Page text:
• Transportation. Remember that part of teachers being able to educate our children includes getting them to school. Many, many parents rely on public school buses. Like custodians, these people will spend HOURS each day with many children going in and out of their doors, including some who will show up without a mask for a variety of reasons, and some who will take off and throw away the one given to him/her by a bus driver. But it’s easier to risk their lives than for parents to take their kids to school, right? Businesses won’t accomodate that for employees who are parents. Why not? Why isn’t that the standard?
  • Medical care. Without teachers, some children would never get necessary medical care, as the only medical professional they ever see is the school nurse. This is the only way many children have a chance of anyone even knowing they need medical care, and sometimes, forces the families to obtain it when they wouldn’t otherwise, because their kids can’t return to school without a doctor’s note. Further, some don’t have insurance and can’t see a doctor absent an emergency room that is required to take them, so the clinic is a luxury they do not have outside of school hours.
  • Social Workers. It has been argued that domestic violence and other abuse, neglect, or abandonment will flourish if schools don’t open. The theory is that school is the only chance for teachers to spot families or students in need of assistance through social services. If you didn’t hear about it, one article told of a student who began the year logging onto virtual learning, only to have her teacher mute her because of the shouting in the background, and then watch the student cover her ears as a shot rang out, killing her mother, before killing the video feed as the bullet destroyed the school computer screen. I would argue that there is a better chance of families hiding issues when they ship their kid to school, than if there is a microphone and camera on in the home. Privacy issues also concern me, but it is definitely worth noting that teachers are mandatory reporters of abuse, abandonment or neglect, which puts them in the additional roles of “social workers” and “first responders” as part of their daily responsibilities.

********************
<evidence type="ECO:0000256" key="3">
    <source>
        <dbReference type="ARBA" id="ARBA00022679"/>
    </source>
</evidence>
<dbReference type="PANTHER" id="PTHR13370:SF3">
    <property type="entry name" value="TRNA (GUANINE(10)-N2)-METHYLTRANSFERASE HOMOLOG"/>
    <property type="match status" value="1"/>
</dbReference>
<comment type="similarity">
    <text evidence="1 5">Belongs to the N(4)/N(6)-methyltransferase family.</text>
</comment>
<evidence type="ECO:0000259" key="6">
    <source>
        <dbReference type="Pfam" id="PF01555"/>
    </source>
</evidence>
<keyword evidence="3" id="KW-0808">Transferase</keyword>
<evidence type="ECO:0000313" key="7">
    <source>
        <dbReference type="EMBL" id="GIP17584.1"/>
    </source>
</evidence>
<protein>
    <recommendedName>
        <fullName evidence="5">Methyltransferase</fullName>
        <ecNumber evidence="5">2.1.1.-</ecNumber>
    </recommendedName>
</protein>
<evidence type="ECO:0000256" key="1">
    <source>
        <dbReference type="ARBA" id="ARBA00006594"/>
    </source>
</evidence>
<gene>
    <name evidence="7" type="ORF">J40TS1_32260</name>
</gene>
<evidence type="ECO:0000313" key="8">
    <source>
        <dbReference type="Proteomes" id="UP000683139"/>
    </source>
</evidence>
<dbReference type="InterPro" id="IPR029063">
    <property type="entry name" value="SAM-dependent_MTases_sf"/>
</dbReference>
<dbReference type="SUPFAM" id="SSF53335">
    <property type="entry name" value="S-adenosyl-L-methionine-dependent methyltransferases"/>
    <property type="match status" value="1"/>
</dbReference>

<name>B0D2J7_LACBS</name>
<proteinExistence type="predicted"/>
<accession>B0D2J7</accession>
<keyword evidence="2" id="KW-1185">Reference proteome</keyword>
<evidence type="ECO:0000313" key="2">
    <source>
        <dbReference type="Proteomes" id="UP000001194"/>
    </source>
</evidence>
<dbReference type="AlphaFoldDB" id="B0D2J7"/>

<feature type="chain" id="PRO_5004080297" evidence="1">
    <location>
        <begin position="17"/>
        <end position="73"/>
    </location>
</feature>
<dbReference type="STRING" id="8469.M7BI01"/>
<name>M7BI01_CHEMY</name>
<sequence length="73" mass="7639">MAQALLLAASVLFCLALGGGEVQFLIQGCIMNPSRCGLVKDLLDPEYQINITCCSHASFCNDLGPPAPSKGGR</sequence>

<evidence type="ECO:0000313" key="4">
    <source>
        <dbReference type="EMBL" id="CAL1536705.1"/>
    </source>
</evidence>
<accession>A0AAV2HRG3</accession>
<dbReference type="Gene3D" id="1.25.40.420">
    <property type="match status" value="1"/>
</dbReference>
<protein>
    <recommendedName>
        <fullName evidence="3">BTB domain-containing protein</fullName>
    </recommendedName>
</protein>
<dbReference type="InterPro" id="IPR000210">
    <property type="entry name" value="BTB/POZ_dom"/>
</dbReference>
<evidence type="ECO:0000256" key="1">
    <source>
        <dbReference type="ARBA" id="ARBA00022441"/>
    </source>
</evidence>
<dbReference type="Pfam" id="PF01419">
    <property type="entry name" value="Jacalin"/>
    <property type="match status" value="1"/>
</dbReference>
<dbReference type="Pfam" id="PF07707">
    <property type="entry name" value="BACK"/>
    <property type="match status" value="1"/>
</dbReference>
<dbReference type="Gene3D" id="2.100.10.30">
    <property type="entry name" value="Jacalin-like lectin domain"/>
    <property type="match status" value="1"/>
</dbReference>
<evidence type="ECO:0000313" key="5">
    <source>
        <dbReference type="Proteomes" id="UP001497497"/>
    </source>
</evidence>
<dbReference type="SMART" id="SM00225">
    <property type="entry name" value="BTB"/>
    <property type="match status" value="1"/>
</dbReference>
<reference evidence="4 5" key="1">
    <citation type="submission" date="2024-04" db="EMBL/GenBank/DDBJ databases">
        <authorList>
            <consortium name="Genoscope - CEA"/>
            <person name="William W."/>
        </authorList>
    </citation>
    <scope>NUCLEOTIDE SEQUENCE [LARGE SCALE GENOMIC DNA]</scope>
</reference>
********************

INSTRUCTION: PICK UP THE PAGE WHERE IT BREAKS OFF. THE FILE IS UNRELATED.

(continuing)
• Socialization. This has been the primary reason people have cited for returning kids to school, almost at any cost. Kids need socialization. Their mental health is struggling. Some are becoming suicidal. The answer to this appears to be socialization. At school. This is where they will receive the necessary “socializing” and care from friends and teachers that they need to live. Except we are in a pandemic and they are not allowed to hug, get close enough to whisper, or do many of the things they want to return to school to do. Psychologists have written that if people think staying home a few more months and doing virtual will cause psychological trauma, hang on tight as we open the schools so you can see what a child will experience when a friend or a teacher dies, especially if they feel in any way responsible for it. Now imagine they lose multiple young friends and/or teachers in the space of a year. Ask some of the survivors of the school shootings how quickly they recover from that psychological trauma, and if it’s better than the trauma of being home a few more weeks!

So to all of the people who think teachers are NOT underpaid, undervalued, underappreciated, and under a ridiculous and unfair amount of stress and responsibility for little compensation, who are asking why we even need teachers if they aren’t going to provide child care, food, medical care, social services, and loving to our children… obviously we need teachers! So if you are a parent and are not supporting teachers, these heroes who stand in our place as pseudo-parents for more time than many of us spend with them during each week, my question to you is…


Leave a Comment

Fill in your details below or click an icon to log in:

WordPress.com Logo

You are commenting using your WordPress.com account. Log Out /  Change )

Facebook photo

You are commenting using your Facebook account. Log Out /  Change )

Connecting to %s